Did Rollaboards Destroy Air Travel Civility?

Discussions about carry-on allowances, etiquette, annoyances are a dime a dozen. I haven’t counted, but I would confidently say there are literally thousands such threads on various travel communities.

So why, oh why, would I highlight a thread in which travelers discuss carry-on allowances, etiquette and annoyances.

Fair question.

The answer: there were a couple of bits that caught my fancy (and I thought might catch your fancy too), and several references that made me think of something I never thought of before.

On that last point, several travelers posting in the thread, beginning with the original poster, specifically referred to the wheels on many fellow travelers’ carry-on bags.

I am now in the minority having a hand baggage bag rather than a wheel along ‘mini’ suitcase. ~slippeddisc

My wheeled case that goes in the overhead bin is barely 19inches ~Riff M

Flying back last month from LAX, the woman across from me carried on a wheelie bag, backpack and tote bag/purse ~BooKat

I travel with an 18 inch wheeled carry-on ~SeattleSophie

(Emphasis added)

These references, combined with a recent re-watching of “Planes, Trains and Automobiles” reminded me that it wasn’t all that long ago that wheeled luggage simply didn’t exist – or at least didn’t exist in any practically useful form.

Back in the 80’s and early 90’s you carried your luggage.

Generally speaking, people tend to claim that it was the airlines that shaped travelers’ behavior and encouraged more carry-on through increased checked baggage fees, lax carry-on enforcement, and lost luggage. But all of this talk of wheels makes me question if that is, in fact, true.

If you are of a certain age and are someone who tends to have a lot of carry-on luggage, would you say you started this practice because of the airlines’ actions or because wheeled luggage simply made it easier to bring bigger bags with you?

Or, put another way, if luggage didn’t have wheels do you think you would utilize check-in more and carry less of it with you?

Personally, I blame Bernard D. Sadow and Robert Plath for the carry-on issues we all struggle with today. And I thank Mr. Sadow and Mr. Plath for initiating thousands of online travel discussions 🙂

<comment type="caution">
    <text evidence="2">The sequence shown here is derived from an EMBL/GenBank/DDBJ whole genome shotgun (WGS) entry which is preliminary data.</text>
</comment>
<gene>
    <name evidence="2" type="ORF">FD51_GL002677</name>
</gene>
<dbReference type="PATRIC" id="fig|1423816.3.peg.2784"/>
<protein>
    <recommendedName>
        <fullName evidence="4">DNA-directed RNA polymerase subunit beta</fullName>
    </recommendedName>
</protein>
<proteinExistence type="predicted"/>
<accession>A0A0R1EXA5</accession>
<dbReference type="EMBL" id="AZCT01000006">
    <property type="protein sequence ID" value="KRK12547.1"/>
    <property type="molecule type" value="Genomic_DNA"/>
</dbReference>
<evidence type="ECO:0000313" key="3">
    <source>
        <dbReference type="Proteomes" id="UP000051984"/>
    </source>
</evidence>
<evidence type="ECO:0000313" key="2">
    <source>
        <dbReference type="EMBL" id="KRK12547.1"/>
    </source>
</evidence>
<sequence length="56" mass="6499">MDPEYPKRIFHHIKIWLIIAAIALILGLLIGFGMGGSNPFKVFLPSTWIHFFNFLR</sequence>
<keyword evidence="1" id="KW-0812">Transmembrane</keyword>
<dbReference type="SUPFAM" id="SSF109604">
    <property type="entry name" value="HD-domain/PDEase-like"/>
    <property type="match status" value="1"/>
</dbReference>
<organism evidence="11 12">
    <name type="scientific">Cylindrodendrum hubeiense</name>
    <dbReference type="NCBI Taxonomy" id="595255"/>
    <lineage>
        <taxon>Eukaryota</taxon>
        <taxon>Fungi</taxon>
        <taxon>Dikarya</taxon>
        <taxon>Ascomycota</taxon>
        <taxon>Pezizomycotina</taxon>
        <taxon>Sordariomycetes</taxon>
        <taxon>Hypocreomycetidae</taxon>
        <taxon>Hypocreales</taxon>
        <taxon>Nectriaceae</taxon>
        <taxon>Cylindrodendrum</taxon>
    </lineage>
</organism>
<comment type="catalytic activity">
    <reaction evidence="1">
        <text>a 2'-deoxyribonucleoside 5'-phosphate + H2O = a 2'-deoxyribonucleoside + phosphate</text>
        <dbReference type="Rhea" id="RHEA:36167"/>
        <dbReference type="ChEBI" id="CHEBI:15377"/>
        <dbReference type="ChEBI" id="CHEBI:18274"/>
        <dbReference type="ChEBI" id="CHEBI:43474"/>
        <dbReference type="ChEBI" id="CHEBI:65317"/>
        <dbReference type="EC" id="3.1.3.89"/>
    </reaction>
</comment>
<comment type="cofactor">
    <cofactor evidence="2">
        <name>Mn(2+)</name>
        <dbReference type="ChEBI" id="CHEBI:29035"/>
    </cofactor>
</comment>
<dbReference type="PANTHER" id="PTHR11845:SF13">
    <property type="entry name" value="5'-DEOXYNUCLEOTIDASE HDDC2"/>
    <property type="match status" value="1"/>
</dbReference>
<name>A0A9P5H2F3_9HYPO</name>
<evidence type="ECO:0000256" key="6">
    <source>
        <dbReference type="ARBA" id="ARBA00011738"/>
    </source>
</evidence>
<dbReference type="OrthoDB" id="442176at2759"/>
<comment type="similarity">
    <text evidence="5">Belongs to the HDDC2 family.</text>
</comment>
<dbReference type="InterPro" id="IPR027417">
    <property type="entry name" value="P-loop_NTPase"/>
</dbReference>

Now for the parts of the conversation that struck me funny.

In tongue-in-cheek reply to kitap’s following suggestion:

I feel carry-ons should not be larger than my checked suitcase.

froggyEngland writes:

Whereas I agree with your sentiment, I feel a general rule saying ” carry on must not be larger than kitaps checked bag ” will cause only confusion 😀

And I got a kick out of Dubai_Phil_64’s recollection of the good ole days of checked luggage:

I missed the good old times when I was stationed in Russia. There you would load your carry-on yourself in a special compartment (back of airplane or downstairs) and then proceed to the seat. So everybody was relaxed about hand luggage.


And yes of course, once we were in the air you could smoke.

Read the thread in its entirety: now in the minority carrying on a bag instead of a suitcase

suitcases” by Harry. CC BY 2.0.


  1. There were issues even before rollaboards. But yes they made things worse. We had plenty of problems pre-2008 when checked bags were free.

    One of the most civilized moments of travel was in 2006 during that ban on carry on liquids, which meant just about everyone checked in their bags. No fights for bin space then. But a lot of extra waiting time…

  2. They also make terminals more challenging to get through – gate lice with their bags angled behind them pushing out into the walk-space, folks with two wheelies that take up more than twice as much aisle width, etc.

  3. Look at major European carriers – the ones that don’t charge for bags. Rolling luggage exists for them, but there’s still bin space and boarding is much more civilized because only the road warriors actually bring their lives aboard.

  4. My rule for carry on hasn’t changed since college (1990-1994) when I carried a small-medium sized duffel bag on board with about 5 days worth of clothes.
    So no, even without wheels for short trips I wouldn’t carry on.

    What drives me to check bags is usually one of two things:

    1. I’m traveling with a lot of items so I have a bigger bag.
    2. I’m traveling with prohibited items (I travel for work and do construction type work)

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